Melrose 27 - 10 Ayr: Ayr suffer a Melrose mauling

Melrose maintained their recent momentum by winning the clash of the big guns at the Greenyards with a performance that owed as much to their mauling technique as to their exemplary discipline.

High hopes: Melrose and Ayr players contest a lineout at the Greenyards.  Photograph: Graham Stuart/SNS
High hopes: Melrose and Ayr players contest a lineout at the Greenyards. Photograph: Graham Stuart/SNS

Two of the Melrose tries came from driven lineouts while in terms of yellow cards the Greenyards men were squeaky clean.

In contrast Ayr fell foul of rugby’s laws, flanker Will Bordill twice shown the yellow card and Ross Curle providing the back row with company in the sin-bin for the last five minutes.

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The match, as expected, was a bruising affair that for much of the match had tension laced through it with a capital T, the physicality amplified by the inclusion of several professional players in both sides, among whom Adam Ashe and Lewis Carmichael made big contributions.

“It was a real hard, physical game of rugby,” said Rob Chrystie, the Melrose coach. “In the end it was about discipline. They played the last 15 minutes of the game with 14 men and then the last couple of minutes with 13. At this level it’s very difficult to deal with that.”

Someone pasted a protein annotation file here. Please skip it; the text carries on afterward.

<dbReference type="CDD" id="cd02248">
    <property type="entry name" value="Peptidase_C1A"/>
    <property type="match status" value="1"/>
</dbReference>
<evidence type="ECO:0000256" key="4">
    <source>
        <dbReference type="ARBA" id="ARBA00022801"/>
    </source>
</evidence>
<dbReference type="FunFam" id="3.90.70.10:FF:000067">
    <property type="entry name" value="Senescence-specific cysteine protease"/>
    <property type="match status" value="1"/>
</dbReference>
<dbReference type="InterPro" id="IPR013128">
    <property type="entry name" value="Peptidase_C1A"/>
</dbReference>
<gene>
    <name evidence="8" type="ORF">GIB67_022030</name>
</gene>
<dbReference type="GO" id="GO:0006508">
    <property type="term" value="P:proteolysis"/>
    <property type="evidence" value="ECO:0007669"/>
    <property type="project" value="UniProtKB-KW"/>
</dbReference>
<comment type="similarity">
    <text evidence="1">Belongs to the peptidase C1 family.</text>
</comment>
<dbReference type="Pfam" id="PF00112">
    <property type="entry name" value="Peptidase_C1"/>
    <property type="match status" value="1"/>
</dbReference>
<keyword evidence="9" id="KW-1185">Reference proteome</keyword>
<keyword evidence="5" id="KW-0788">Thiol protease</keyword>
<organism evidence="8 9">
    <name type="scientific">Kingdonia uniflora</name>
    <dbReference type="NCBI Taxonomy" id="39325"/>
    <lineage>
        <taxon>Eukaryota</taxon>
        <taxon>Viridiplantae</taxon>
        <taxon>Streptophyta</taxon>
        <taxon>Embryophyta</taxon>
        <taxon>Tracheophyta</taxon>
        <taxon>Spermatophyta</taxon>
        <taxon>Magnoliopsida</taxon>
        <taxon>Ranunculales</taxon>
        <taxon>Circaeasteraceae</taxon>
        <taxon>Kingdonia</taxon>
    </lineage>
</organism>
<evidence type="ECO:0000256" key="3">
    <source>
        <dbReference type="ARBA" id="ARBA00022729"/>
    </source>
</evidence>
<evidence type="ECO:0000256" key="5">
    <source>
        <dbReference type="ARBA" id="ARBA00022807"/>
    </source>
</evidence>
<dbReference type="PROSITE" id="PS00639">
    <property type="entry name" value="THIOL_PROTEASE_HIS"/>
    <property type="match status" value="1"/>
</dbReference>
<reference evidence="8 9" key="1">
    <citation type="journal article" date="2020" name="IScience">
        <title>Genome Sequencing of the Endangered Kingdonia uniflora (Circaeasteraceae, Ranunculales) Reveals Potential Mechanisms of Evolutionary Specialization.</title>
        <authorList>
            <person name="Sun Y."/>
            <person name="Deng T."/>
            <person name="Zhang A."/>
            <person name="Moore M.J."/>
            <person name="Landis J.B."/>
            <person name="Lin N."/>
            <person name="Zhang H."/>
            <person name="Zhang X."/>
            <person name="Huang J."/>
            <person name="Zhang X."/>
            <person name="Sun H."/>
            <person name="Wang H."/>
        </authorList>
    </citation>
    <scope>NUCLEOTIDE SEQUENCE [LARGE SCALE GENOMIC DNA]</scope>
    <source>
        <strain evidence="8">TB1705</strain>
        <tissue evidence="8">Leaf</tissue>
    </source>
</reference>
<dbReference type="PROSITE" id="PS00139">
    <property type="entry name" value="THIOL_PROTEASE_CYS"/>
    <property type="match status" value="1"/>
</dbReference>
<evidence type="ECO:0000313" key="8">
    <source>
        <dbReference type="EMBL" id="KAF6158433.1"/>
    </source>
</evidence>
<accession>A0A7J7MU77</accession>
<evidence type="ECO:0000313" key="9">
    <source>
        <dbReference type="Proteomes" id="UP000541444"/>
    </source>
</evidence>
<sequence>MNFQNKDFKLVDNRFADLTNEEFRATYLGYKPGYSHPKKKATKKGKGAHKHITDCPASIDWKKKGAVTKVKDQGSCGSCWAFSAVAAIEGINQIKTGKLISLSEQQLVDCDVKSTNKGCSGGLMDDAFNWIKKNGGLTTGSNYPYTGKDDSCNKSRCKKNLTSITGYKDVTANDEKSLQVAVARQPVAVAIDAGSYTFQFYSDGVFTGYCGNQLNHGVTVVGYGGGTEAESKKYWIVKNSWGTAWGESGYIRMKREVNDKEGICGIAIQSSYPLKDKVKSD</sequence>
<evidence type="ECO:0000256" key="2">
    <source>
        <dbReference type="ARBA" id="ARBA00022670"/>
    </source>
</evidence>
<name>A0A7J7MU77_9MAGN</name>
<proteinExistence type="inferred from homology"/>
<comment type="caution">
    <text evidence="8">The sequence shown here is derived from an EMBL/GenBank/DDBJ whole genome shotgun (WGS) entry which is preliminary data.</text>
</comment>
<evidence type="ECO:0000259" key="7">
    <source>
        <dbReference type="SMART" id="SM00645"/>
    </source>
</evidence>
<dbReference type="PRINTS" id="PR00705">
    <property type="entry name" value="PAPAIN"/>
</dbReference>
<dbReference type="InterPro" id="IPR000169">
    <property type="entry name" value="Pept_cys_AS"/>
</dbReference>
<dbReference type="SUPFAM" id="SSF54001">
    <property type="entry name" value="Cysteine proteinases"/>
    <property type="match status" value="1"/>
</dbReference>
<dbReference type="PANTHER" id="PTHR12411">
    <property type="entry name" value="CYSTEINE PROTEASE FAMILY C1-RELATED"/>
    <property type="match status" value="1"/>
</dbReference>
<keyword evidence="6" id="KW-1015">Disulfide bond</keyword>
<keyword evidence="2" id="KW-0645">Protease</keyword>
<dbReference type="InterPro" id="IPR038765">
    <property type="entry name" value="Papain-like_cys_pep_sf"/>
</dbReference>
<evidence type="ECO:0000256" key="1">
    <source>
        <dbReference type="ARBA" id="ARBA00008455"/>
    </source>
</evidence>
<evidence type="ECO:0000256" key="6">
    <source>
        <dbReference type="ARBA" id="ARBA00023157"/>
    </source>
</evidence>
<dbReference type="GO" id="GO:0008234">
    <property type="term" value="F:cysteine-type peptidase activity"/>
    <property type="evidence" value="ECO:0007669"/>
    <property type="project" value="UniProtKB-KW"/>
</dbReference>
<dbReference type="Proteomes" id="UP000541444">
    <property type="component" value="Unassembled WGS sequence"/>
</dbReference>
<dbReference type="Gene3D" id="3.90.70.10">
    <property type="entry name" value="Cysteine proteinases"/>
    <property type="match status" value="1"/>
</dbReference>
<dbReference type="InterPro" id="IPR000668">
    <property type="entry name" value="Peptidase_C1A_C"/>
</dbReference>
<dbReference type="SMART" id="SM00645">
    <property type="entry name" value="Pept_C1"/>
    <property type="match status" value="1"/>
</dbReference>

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Melrose, moreover, never ducked out in the tackle. “I thought their goal line D was excellent. They never gave an inch,” conceded the Ayr coach, Calum Forrester.

Stand-off Craig Jackson, who showed coolness under pressure, was outstanding for Melrose and must surely have advanced his case for inclusion in the Scotland Club XV. Alongside him, centre George Taylor made several cutting breaks, complementing his offensive play with rigid defence.

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For Ayr, Curle demonstrated his natural appetite for the attacking game, as scrum-half David Armstrong kept the Melrose defence busy.

The game was only seven minutes old when Bordill collected the first of his two yellow cards for a late tackle on Jackson. But Melrose were unable to make their numerical advantage count despite Jackson creating a three-on-one which his outside backs fluffed.

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Having withstood Melrose pressure, Ayr claimed the game’s first points with a Curle penalty, the advantage almost immediately cancelled out by Jackson.

The game then burst into action when Fraser Thomson of Melrose ran a penalty from near his own line. Jackson cleverly put Taylor into the clear before, with more than a hint of a forward pass, Austin Lockington was sent in for a try, converted by Jackson.

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A second penalty goal by Jackson after the break increased the Melrose lead but after a long siege on the home side’s line, Ayr finished with a try from skipper Pete McCallum converted by Curle.

Then after Bordill converted yellow into red, Russell Anderson was driven over, Jackson converting for a 20-10 lead. And it became worse for Ayr as Curle was sin-binned for a no-arms tackle. Again the Melrose forward machine drove over, this time replacement Ruairi McLeod being the scorer. Jackson converted from wide out to complete a consummate performance.